While it is obvious that operations in hot zones require full firefighter PPE where hazards and risks are the greatest, many firefighters are unsure as to the type of PPE that should be worn in the warm zone. Given concerns for exposure to products of combustion that are either airborne or occur through contact with contaminated items, increased guidance is needed for defining what PPE should be worn outside the hot zone.
In their article, “What to wear: Firefighter PPE outside the hot zone,” PPE subject-matter experts Jeffrey and Grace Stull covered the subject of the appropriate level of PPE that firefighters should be using when working in the warm zone at a structural fire.
FIREFIGHTER PPE CARE AND CLEANING
Keeping firefighting PPE both clean and in serviceable condition is another topic that’s come to the forefront of firefighter cancer prevention efforts. As we’ve become more informed and educated about how firefighting PPE can harbor those chemicals, chemical compounds and carcinogens, many fire departments have taken a more proactive approach to reduce that risk. Those measures typically include initial contaminant reduction (ICR) on site and more frequent laundering of PPE back at the station.
But at what cost? What effect do these increased cleaning efforts have on your PPE? Can on-site ICR and more frequent laundering be having a detrimental effect on your PPE? Those were just some of the questions addressed by Gavin Horn and his team of researchers, summarized in “Research results: The impact of increased laundering on structural PPE.”
In “Head-to-toe PPE care: How to clean your gear and document the process,” I emphasized the importance of firefighters to document that they’ve done their job keeping their structural firefighting PPE clean and in good repair in accordance with the equipment’s original manufacturer and NFPA 1851.
Also, in “PPE cleaning products and processes: Ensuring the claims match the science,” the Stulls provide a simple checklist helps fire service leaders evaluate PPE technology and cleaning claims. In their piece, they wrote: “A host of innovative ideas and engineering has gone into several new products and related services, and we expect that these trends will continue as various groups endeavor to achieve the next state-of-the-art product. However, as much as we would all like to believe there is a ‘magic bullet’ out there or that we will discover the panacea to take care of all our nagging issues, the reality is that most improvements are incremental and it takes sound, correctly applied science to truly make the advancements for which we strive.”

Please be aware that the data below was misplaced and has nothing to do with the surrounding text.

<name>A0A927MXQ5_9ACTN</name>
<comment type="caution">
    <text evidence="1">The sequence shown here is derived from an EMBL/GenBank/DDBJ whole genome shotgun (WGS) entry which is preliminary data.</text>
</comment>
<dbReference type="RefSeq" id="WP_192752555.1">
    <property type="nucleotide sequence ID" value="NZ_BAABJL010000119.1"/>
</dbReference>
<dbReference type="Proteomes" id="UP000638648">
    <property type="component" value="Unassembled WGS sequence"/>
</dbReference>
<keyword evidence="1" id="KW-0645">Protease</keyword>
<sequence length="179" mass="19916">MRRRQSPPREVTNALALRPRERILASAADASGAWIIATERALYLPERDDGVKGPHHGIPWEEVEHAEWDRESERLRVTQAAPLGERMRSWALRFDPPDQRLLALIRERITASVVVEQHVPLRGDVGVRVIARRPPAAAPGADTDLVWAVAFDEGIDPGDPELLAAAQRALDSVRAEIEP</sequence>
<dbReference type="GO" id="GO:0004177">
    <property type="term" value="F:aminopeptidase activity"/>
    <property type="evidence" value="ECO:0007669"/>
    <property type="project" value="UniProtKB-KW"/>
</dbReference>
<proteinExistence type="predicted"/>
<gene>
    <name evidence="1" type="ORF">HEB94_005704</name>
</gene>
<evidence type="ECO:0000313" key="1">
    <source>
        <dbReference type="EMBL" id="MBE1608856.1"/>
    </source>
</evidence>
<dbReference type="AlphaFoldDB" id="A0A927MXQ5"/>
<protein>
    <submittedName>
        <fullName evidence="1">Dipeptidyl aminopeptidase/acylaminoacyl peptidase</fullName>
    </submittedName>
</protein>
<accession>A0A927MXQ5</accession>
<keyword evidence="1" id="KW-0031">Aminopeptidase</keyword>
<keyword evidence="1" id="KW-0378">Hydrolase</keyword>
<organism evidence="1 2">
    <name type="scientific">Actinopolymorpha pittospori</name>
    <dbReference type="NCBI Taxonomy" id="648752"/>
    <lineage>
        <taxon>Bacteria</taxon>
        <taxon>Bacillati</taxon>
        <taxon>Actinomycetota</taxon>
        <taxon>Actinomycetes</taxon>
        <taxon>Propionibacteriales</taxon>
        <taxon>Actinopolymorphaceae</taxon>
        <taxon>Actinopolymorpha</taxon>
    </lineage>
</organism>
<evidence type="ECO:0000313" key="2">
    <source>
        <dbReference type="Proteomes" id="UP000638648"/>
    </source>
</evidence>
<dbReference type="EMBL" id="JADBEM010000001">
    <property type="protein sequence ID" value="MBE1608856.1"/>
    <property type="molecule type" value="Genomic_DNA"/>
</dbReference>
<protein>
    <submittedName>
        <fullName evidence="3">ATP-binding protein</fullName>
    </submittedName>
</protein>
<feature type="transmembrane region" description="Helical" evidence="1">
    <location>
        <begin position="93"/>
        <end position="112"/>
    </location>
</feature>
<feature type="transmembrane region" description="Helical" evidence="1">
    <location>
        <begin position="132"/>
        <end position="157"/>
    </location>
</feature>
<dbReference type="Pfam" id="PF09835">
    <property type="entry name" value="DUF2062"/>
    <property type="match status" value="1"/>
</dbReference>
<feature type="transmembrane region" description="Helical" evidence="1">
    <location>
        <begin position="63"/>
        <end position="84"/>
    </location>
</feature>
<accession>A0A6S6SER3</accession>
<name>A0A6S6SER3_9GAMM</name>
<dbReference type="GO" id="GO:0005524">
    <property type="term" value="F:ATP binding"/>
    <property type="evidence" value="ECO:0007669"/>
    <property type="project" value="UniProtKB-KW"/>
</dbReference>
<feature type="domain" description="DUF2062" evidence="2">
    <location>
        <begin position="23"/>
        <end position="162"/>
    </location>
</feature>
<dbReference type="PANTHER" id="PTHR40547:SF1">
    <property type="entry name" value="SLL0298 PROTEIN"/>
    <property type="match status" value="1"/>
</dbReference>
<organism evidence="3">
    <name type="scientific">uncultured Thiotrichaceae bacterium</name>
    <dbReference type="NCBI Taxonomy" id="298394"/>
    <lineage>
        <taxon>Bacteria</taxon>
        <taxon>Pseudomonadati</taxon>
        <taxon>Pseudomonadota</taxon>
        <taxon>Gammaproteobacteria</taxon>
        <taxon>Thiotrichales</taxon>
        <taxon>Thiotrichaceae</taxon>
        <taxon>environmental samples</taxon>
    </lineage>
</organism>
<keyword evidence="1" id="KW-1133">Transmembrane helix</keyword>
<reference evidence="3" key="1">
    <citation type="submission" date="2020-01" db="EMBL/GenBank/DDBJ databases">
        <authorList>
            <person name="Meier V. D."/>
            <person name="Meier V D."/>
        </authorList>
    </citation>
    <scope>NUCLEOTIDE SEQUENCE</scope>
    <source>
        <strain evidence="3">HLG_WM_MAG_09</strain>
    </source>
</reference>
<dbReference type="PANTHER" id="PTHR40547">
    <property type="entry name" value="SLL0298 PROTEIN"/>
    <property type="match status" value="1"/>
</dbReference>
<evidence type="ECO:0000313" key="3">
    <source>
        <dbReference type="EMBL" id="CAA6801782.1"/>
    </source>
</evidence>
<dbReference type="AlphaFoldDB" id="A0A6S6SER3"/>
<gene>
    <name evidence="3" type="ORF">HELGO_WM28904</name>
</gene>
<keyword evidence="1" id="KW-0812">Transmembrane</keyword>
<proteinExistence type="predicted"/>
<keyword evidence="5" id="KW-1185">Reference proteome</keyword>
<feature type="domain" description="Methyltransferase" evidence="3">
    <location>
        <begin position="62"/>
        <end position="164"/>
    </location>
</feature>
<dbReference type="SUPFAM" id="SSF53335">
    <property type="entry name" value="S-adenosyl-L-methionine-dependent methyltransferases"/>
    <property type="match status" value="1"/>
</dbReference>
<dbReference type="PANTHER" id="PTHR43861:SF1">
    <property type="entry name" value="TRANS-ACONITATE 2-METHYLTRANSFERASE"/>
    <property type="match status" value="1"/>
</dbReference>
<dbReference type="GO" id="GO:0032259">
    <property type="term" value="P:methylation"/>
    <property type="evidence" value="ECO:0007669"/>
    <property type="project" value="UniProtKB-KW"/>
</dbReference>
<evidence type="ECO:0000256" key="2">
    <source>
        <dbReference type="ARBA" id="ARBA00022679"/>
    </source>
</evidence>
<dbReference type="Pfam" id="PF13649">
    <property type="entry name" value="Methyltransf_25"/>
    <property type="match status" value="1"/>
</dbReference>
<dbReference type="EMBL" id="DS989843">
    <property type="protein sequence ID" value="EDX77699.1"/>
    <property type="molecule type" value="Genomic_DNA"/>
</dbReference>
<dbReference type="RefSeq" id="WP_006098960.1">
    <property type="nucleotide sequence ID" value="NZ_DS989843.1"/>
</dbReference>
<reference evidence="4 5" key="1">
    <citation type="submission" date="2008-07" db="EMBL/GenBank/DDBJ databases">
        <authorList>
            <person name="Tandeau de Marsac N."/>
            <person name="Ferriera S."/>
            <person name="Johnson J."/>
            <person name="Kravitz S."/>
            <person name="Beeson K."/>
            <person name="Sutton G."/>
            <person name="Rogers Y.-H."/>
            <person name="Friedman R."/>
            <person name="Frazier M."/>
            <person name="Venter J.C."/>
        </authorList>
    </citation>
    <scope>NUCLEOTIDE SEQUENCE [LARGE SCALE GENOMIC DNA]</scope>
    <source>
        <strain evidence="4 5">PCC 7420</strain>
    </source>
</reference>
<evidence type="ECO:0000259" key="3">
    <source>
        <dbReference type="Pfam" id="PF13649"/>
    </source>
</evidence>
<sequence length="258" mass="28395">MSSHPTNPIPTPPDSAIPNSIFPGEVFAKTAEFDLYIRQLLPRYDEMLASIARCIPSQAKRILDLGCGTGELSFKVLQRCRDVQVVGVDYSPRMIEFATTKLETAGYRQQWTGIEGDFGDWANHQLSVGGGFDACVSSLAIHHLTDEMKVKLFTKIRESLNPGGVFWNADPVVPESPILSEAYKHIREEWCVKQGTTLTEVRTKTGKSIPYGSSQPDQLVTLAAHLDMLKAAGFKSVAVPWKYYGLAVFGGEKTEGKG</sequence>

This is certainly the case for PPE cleaning and decontamination. The industry is quickly moving forward with new technologically advanced products and services to provide for easier and more effective cleaning; however, in some cases, the science is not yet in place to support the claims being made.
In her article, “Studies examine how wristbands and dog tags can track fireground exposures,” Sara Jahnke, Ph.D., wrote about new technology that can track a firefighter’s exposure to toxins and carcinogens. The technology, developed by Dr. Kim Anderson at Oregon State University, uses a wristband that is “clean” – clear of chemical contamination – that firefighters can wear to track exposure to toxins. With feedback from focus groups of firefighters, they also developed a dog tag dosimeter for firefighters to wear both on and off duty because those firefighters felt the dog tags would be an easier way to collect carcinogens, particularly given that they hang closer to the neck area, which often sees more exposure and is particularly vulnerable to dermal absorption.
LIMITING EXPOSURE TO DIESEL EXHAUST EMISSIONS AND DIESEL PARTICULATE MATTER
Potential toxic exposures don’t exist solely on the fireground. As the driver/operator for a piece of fire apparatus, you have a significant responsibility for not only your own safety but also that of your fellow firefighters and officers. This responsibility goes beyond keeping yourself and your members safe while driving the streets of your jurisdiction; you must also look out for the health and wellness at the station.
That includes a focus on managing exposure to diesel engine exhaust emissions. In “Dangerous diesel: Managing health risks related to diesel exhaust emissions at the station,” we discussed several key concepts for reducing the risk that can result when diesel engine exhaust emissions are not appropriately managed. Those concepts included:
- Performing routine preventive maintenance of diesel engines to minimize emissions. Well-maintained diesel engines produce significantly lower levels of DE and DPM.
- Installing exhaust removal systems in the station.
- Ensuring that the exhaust capture system is used in accordance with the manufacturer’s recommendations 100% of the time. No exceptions.
- Inspecting the hoses and connections at least daily, preferably following each use, in accordance with the manufacturer’s recommendations.
- Immediately take the system out of service when you find a problem, then report the problem to your supervisor, and complete the necessary steps required by your department to get the problem repaired.
And most importantly, develop the mindset that using your station’s exhaust capture system is no more optional than wearing your SCBA.
So, as we continue forward into 2021, what are you and your fire department doing to help reduce the number of firefighters who will hear “You’ve got cancer”?